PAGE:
A newly-discovered 150-million-year-old reptile fits in the palm of your hand
About 150 million years ago, lizard-like animals called Rhynchocephalians roamed the Earth alongside gigantic dinosaurs. They were more common than snakes and actual lizards during the Jurassic era. However, today only one species of the Rhynchocephalia order is alive —- the Tuatara, which is only found in New Zealand.
Interestingly, now a team of researchers at the Smithsonian Institution has revealed an extinct Rhynchocephalian species, which also happens to be a relative of Tuatara. They have named the new species Opisthiamimus gregori. This 6-inch long reptile mostly fed on small insects and was spread across North America.
While shedding light on the significance of O. gregori, one of the authors and the curator of the National Museum of Natural History, Mathew Carrano said in the press release, “Even though it looks like a relatively simple lizard, it embodies an entire evolutionary epic going back more than 200 million years.”
The bones of Tuatara’s relative were found inside a rock
The remains of O. gregori were chiseled out of a block of stone originally excavated in the past from the Morrison Formation, a region in Wyoming that is rich in Jurassic-era sedimentary rocks. When the block was brought to the museum, nobody had the slightest idea that it was carrying the skeleton of a prehistoric reptile. In 2010, a fossil research and collection assistant at the museum, Peter Kroehler, spotted tiny bones on the stone and marked the region.
“He (Peter Kroehler) noticed two tiny specks of bone on the side of this block and marked it to be brought back with no real idea what was in it. As it turns out, he hit the jackpot,” said Carrano. Later, a volunteer, Joseph Gregory, chiseled the block as per the marking made by Kroehler, and after a lot of hard work and effort, he was able to recover an almost complete skeleton of O. gregori (named after Joseph Gregory).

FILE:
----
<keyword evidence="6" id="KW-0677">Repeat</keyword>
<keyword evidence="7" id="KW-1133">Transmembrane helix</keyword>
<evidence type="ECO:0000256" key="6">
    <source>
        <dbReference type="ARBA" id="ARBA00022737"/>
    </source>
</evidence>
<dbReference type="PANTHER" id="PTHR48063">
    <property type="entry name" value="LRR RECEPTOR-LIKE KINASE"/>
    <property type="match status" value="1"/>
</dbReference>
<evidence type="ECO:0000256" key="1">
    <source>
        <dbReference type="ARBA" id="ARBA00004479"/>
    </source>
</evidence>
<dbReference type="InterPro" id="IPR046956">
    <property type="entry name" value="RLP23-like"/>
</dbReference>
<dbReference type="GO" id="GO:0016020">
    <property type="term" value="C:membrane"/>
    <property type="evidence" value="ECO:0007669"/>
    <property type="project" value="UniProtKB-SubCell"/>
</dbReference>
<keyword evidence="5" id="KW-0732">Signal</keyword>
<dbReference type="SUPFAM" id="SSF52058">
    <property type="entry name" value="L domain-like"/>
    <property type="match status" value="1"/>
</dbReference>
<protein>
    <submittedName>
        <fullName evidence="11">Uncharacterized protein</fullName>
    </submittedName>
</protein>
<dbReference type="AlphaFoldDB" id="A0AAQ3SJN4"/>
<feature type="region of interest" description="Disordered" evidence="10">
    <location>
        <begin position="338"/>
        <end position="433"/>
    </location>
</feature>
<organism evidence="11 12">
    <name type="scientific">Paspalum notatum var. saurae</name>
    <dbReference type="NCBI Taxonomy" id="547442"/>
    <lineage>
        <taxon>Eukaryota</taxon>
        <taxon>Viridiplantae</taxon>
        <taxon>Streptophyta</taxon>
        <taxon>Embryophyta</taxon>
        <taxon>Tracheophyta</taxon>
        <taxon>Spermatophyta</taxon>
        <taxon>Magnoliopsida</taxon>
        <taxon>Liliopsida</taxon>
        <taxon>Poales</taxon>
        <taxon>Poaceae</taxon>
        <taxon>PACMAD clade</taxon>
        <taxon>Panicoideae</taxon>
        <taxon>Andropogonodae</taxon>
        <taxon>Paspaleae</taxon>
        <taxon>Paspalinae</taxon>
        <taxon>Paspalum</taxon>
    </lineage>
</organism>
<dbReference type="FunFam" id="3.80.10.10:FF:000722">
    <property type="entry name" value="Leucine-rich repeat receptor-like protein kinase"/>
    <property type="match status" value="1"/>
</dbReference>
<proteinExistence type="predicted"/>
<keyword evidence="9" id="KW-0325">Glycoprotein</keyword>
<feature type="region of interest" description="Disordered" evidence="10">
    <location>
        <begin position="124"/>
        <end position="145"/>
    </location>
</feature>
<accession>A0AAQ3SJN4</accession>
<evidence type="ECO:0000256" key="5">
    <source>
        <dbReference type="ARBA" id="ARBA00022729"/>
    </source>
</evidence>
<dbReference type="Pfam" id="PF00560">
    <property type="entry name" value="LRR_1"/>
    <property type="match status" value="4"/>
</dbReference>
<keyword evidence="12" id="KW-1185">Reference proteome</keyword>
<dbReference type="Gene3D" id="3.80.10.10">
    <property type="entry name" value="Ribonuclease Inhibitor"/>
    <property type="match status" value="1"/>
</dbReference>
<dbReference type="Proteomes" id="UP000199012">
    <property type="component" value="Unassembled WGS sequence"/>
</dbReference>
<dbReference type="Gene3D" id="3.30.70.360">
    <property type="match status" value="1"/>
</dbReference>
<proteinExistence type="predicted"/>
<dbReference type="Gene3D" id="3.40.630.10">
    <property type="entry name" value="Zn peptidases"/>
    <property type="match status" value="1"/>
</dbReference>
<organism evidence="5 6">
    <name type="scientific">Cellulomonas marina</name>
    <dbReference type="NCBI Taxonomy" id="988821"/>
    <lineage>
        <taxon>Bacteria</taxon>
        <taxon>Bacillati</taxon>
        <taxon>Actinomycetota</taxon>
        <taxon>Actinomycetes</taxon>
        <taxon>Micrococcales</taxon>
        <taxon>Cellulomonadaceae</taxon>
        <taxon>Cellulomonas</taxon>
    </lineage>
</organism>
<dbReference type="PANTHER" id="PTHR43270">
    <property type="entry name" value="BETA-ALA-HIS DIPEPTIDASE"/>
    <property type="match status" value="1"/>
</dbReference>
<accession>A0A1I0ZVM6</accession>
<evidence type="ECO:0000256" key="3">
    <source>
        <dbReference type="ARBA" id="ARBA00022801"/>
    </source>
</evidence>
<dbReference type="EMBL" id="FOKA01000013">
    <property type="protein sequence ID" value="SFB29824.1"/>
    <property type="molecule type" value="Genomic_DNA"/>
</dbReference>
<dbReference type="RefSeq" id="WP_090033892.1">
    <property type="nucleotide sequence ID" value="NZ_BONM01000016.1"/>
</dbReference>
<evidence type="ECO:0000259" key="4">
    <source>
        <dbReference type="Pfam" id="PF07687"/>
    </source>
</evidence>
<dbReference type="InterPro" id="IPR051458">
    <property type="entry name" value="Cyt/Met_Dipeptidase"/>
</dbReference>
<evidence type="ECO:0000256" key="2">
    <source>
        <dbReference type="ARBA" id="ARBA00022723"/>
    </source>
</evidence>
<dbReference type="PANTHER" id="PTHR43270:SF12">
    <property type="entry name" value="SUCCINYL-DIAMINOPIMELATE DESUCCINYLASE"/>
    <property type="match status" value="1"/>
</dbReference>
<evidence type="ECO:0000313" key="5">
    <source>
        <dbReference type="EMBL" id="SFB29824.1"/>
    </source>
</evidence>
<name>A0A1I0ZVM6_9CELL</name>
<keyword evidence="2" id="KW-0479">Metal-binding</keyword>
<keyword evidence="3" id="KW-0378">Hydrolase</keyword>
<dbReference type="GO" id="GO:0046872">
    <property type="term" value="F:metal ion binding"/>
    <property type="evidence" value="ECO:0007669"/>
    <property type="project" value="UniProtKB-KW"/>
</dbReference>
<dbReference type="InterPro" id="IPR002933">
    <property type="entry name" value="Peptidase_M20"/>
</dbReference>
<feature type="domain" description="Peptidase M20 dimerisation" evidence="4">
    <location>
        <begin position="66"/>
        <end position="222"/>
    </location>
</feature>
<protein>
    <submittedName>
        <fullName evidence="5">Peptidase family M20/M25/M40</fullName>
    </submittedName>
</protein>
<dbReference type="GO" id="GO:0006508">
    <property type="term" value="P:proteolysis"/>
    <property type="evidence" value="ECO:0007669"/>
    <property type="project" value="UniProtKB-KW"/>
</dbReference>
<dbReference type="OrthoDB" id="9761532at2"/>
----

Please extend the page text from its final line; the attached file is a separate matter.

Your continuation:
Although the recovered skeleton was missing the tail and a few bones of the hind leg, it was good enough to get scanned using computer tomography (CT), an X-ray-based method that allows researchers to create a 3D model of an extinct animal from the X-ray images of its remains. Three separate CT scans of the skeleton parts led to the formation of a digital 3D image of O. gregori.
The clear image of the skull and teeth suggested that the reptile ate insects and small invertebrates. It also hinted that O. gregori was about five times smaller in length than Tuatara and was probably one of the smallest members of the Rhynchocephalia order in terms of body size.
Explaining the importance of O. gregori’s fossils, research associate at the National Museum of Natural History, Dave DeMar Jr., wrote, “Such a complete specimen has huge potential for making comparisons with fossils collected in the future and for identifying or reclassifying specimens already sitting in a museum drawer somewhere.”
Difference between lizards and Rhynchocephalians
As mentioned earlier, Tuatara and its extinct relative are lizard-like animals, but not lizards. For instance, lizards prefer a warm environment and are diurnal, whereas Tuatara is a nocturnal being and is found in cold regions. The alignment of teeth on Tuatara’s jaws is also different from lizards moreover, they have external ears, which are not found in lizards.
However, besides having so many dissimilarities, there is an interesting feature found common in Tuatara and many species of lizards — “the third eye.” Also known as the parietal or pineal eye, the third eye is a primitive photosensitive structure found in the head region of various reptiles. Although it has a lens and a retina inside, the third eye can not function like a normal eye and can only sense the presence of light.
Most species under the Rhynchocephalian order may have gone extinct while competing against lizards or due to changes in global climate conditions, but they are just theories, and nothing has been proven so far.
The authors believe that it is very rare to recover a complete skeleton of a prehistoric species like O. gregori and the remains hold an ample amount of information within them. They might also reveal the factors that caused the extinction of all Rhynchocephalians except Tuatara.
“It’s fascinating when you have the dominance of one group giving way to another group over evolutionary time, and we still need more evidence to explain exactly what happened, but fossils like this one are how we will put it together,” said Carrano.
The study is published in the Journal of Systematic Palaeontology.
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